Many of the figure’s details can only be picked out on photos taken immediately after its discovery. Although wet conditions can preserve wood for thousands of years, conserving them out of the water is difficult. Many suggested that the statue be kept wet, but no vessels were large enough to house it, so it was allowed to dry out. The dried wood broke at the knees, and almost half of the face fell off.[4]

6 Wittemoor Figures

Photo credit: Wikimedia Commons

Bogs, with their damp conditions and low oxygen levels, are excellent at preserving timber, but they are also a nightmare to cross. Some of the most exciting archaeological finds in bogs show how our ancestors navigated them. Raised wooden trackways have been discovered in many locations that were erected in antiquity to help people find their way across dangerous ground. At Wittemoor in Germany such a track was discovered, along with six abstract figurines.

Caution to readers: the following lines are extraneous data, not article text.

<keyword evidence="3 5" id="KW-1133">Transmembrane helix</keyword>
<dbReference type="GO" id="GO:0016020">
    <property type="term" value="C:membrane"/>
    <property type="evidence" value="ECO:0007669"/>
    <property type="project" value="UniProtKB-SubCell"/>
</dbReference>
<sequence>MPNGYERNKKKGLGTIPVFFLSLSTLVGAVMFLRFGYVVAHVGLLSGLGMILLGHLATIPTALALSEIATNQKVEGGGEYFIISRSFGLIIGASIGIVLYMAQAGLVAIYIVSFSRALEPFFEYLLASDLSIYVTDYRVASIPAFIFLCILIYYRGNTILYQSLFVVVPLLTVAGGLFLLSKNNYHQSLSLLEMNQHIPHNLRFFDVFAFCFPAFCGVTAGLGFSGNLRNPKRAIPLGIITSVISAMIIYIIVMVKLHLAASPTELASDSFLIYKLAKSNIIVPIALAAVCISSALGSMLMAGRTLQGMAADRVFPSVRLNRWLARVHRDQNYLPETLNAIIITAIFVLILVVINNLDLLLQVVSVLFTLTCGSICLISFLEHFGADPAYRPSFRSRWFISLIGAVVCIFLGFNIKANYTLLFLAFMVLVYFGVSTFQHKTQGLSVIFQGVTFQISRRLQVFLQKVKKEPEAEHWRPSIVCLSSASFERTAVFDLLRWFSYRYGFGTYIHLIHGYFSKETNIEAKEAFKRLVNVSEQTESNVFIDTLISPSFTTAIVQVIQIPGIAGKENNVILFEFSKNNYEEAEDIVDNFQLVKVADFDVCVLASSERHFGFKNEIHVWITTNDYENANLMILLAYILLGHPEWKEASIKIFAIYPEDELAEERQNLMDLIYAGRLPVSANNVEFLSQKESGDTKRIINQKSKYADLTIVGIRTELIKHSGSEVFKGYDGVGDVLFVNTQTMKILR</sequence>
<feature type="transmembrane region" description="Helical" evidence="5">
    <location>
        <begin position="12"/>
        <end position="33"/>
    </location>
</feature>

The figures recovered were carved from oak boards and stand around 3.3 feet (1 meter) tall. They have clearly outlined heads but no features, and their bodies are curiously shaped. Some have been interpreted as female due to a visible vulva, and some are male, but the distinction is unclear.

Exactly what these figures were is open to interpretation. They might have been spirits of the bog or carved charms to ensure that people used the walkway under the safety of their protection. Perhaps they were simply distinctive markers to guide people as they walked. We may never know what people were thinking when they were set up in the 2nd century BC.[5]

5 Gortnacrannagh Idol

Gortnacrannagh Idol